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Waterproof Gloves


RTRay

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I am looking for a good pair of waterproof gloves that don't cost an arm and a leg! What do you use? Have you found any to be better than others?

 

Thanks,

Terry cool.gif

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For winter only, this is the waterproof insulated glove I wear. It is comfy, has pretty good armor and a big warm gauntlet, and a thumb wiper for the shield. Workmanship is good. The insulation is thick -- if it were any thicker it would be clumsy to manipulate the turn signals.

 

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Tour Master Winter Elite Glove, $81 at http://www.motorcycle-superstore.com

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Effervescent

I have BMW's Summerrain and got them on sale off: can'trememberthesite.com

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Still weren't cheap though. Do a search and you'll find a LOT of info on rainproof gloves.

 

-Eff

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I use AlpineStars Jet Road GoreTex. Had them almost 3 years now. I ride every day, rain, hail or shine, and they work. No good in summer, unless your hands like saunas.

 

But they (perhaps) did cost an arm and a leg frown.gif My previous pair (which avoided any limb removal) were rubbish in anything but a light drizzle.

 

Dave.

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ShovelStrokeEd

+1 on the BMW Summer Rain gloves. Had mine for a couple of years now. Been through many a downpour and never got my hands wet. Even these, are a little warm though. Price you pay. I like them for all but truely heinous cold. Down to about 25 degrees or so, with Gerbings glove liners, they are fine. Below that and the heated Gerbings (old, bulky style) come out.

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If you have gloves you like, and only want to keep them dry in the rain, try Aerostitch triple digit rain gloves: HERE. Not and arm and a leg, but perhaps a thumb and a toe.

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Based on where you live and the bike you ride (very protected) are you more concerned about rain or cold? I'd think your bike gives you a lot of protection from the rain. I bought a pair of heavy, waterproof gloves, but only wore them twice. NO feel. Switched to Aerostitch's gauntlet glove. Great protection in the cold. Even on the GS, don't get very wet. Just make sure you tuck the gauntlet in your jacket so the H2O doesn't run into the glove.

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If you have gloves you like, and only want to keep them dry in the rain, try Aerostitch triple digit rain gloves: HERE. Not and arm and a leg, but perhaps a thumb and a toe.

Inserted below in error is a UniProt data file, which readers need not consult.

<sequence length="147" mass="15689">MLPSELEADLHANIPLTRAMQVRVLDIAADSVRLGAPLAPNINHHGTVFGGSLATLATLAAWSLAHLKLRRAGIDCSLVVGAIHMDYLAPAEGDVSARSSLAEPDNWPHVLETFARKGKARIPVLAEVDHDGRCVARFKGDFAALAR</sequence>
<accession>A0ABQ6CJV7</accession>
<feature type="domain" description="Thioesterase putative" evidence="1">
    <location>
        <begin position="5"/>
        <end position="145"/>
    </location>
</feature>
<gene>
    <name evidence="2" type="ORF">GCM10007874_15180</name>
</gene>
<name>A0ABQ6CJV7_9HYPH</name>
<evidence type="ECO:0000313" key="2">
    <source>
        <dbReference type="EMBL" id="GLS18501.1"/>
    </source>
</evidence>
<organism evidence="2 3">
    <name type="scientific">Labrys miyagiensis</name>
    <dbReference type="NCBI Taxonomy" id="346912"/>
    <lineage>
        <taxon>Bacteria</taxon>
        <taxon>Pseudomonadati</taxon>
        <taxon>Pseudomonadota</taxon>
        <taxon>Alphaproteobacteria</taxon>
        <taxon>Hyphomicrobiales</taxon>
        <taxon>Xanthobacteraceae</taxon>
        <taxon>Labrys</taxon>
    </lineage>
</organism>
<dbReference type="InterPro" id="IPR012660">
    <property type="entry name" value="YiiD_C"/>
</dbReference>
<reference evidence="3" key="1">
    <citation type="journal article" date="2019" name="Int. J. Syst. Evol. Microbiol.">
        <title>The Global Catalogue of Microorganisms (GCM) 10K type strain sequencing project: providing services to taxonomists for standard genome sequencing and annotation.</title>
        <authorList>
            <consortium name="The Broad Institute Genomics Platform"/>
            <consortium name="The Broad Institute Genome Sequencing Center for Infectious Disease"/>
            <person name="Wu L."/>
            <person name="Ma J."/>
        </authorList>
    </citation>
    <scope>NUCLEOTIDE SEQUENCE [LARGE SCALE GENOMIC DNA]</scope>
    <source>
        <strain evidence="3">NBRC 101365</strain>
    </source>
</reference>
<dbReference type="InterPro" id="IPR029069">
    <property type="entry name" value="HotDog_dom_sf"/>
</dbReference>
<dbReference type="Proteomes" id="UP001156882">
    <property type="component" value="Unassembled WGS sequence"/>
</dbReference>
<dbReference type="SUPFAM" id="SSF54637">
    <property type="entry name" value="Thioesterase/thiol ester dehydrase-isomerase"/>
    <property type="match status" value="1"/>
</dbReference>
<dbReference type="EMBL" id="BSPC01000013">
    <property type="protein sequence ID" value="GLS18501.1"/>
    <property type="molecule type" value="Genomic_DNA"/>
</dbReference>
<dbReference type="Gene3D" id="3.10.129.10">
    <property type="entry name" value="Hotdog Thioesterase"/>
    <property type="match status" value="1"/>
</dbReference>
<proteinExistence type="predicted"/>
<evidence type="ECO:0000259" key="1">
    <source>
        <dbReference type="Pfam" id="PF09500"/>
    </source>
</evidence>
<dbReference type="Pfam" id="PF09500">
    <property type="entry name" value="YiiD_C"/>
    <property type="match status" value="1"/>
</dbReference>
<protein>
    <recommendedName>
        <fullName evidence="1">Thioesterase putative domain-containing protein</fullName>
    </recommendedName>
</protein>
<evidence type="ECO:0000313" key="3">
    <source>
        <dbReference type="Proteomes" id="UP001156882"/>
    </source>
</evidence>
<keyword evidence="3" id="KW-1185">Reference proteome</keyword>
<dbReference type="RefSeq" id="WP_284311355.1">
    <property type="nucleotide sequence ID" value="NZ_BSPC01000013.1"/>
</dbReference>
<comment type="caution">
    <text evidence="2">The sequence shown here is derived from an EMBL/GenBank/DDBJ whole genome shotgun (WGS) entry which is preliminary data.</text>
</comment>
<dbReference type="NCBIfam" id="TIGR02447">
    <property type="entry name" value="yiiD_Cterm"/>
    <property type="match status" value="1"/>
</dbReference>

I use those too, and am convinced they're better than gloves with Goretex linings, which keep the water from reaching your hands, but then the rest of the glove is soaked etc. The "lobster claws" are very easy to put on over your regular gloves, keep hands and gloves dry and pack very easily. They're Goretex, by the way.

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FWIW, try some poly glove liners INSIDE your insulated gloves/mittens. If you're planning a long trip, bring several pair and keep 'em accessible. Should the liners get wet you have two options - find a restroom with a hot air blow dryer (read: pretty much any McDonalds on this planet) -or- pull over and do a quck swap to dry liners.

 

Glove liners dry VERY quickly, and good ones (EMS, REI, many other brands) will wick effectively to help keep one's hands warm. Liners will always dry over night - not so with some of the heavily insulated gloves and mittens.

 

Another trick to accellerate the drying process of liners (and other articles of clothing): lay them flat onto a DRY towel, then roll the towel and garment and compress. The natural wicking process will quickly pull much water out of the wet garment into the towel. In a pinch I've used paper towels to help dry out glove liners and socks (yes, this may require A LOT of paper). Similarly, liners will wick water out of the insulation of soaked gloves so at the end of the day one can use any dry liners to help get the gloves dry for the next day's ride! tongue.gif

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I like the Marsee 2 in 1 Adventure gloves. They have a removable liner and are very warm, and so far never gotten wet on the inside. I first saw them in New Zealand during a tour there and that day was one of the wettest ever...the rider in our group who had them was bone dry after a full day in the rain, while my previously designated rain gloves were soaked, and that convinced me.